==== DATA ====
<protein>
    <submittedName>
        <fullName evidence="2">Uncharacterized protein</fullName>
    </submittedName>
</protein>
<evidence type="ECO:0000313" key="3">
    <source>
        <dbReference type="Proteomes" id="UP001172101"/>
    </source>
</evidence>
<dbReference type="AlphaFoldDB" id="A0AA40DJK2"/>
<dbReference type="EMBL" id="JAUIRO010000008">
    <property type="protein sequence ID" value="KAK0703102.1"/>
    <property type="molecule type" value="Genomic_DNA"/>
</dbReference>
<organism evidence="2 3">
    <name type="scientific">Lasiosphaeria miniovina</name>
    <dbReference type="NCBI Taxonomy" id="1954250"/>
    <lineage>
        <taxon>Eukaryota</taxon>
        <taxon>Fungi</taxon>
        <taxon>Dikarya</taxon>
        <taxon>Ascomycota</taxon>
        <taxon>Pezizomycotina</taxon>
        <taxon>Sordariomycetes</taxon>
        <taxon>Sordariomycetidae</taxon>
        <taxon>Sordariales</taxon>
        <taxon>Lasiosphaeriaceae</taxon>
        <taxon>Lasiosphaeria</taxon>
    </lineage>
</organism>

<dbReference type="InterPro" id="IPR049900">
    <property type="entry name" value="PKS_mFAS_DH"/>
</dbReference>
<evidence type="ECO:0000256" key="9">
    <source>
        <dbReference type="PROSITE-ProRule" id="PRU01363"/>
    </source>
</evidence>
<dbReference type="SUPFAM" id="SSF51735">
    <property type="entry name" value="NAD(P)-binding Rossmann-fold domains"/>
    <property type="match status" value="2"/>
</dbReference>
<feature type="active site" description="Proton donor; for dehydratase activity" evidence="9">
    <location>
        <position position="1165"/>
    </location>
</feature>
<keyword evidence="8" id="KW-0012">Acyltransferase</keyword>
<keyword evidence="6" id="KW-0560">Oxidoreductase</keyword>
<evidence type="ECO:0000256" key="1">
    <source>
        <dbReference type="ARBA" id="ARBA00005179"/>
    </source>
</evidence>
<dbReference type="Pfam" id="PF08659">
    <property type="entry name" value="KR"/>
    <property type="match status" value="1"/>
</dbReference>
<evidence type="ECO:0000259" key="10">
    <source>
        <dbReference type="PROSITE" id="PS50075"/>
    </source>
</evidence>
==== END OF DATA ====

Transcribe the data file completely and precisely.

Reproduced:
<protein>
    <submittedName>
        <fullName evidence="2">Uncharacterized protein</fullName>
    </submittedName>
</protein>
<evidence type="ECO:0000313" key="3">
    <source>
        <dbReference type="Proteomes" id="UP001172101"/>
    </source>
</evidence>
<dbReference type="AlphaFoldDB" id="A0AA40DJK2"/>
<dbReference type="EMBL" id="JAUIRO010000008">
    <property type="protein sequence ID" value="KAK0703102.1"/>
    <property type="molecule type" value="Genomic_DNA"/>
</dbReference>
<organism evidence="2 3">
    <name type="scientific">Lasiosphaeria miniovina</name>
    <dbReference type="NCBI Taxonomy" id="1954250"/>
    <lineage>
        <taxon>Eukaryota</taxon>
        <taxon>Fungi</taxon>
        <taxon>Dikarya</taxon>
        <taxon>Ascomycota</taxon>
        <taxon>Pezizomycotina</taxon>
        <taxon>Sordariomycetes</taxon>
        <taxon>Sordariomycetidae</taxon>
        <taxon>Sordariales</taxon>
        <taxon>Lasiosphaeriaceae</taxon>
        <taxon>Lasiosphaeria</taxon>
    </lineage>
</organism>

<dbReference type="InterPro" id="IPR049900">
    <property type="entry name" value="PKS_mFAS_DH"/>
</dbReference>
<evidence type="ECO:0000256" key="9">
    <source>
        <dbReference type="PROSITE-ProRule" id="PRU01363"/>
    </source>
</evidence>
<dbReference type="SUPFAM" id="SSF51735">
    <property type="entry name" value="NAD(P)-binding Rossmann-fold domains"/>
    <property type="match status" value="2"/>
</dbReference>
<feature type="active site" description="Proton donor; for dehydratase activity" evidence="9">
    <location>
        <position position="1165"/>
    </location>
</feature>
<keyword evidence="8" id="KW-0012">Acyltransferase</keyword>
<keyword evidence="6" id="KW-0560">Oxidoreductase</keyword>
<evidence type="ECO:0000256" key="1">
    <source>
        <dbReference type="ARBA" id="ARBA00005179"/>
    </source>
</evidence>
<dbReference type="Pfam" id="PF08659">
    <property type="entry name" value="KR"/>
    <property type="match status" value="1"/>
</dbReference>
<evidence type="ECO:0000259" key="10">
    <source>
        <dbReference type="PROSITE" id="PS50075"/>
    </source>
</evidence>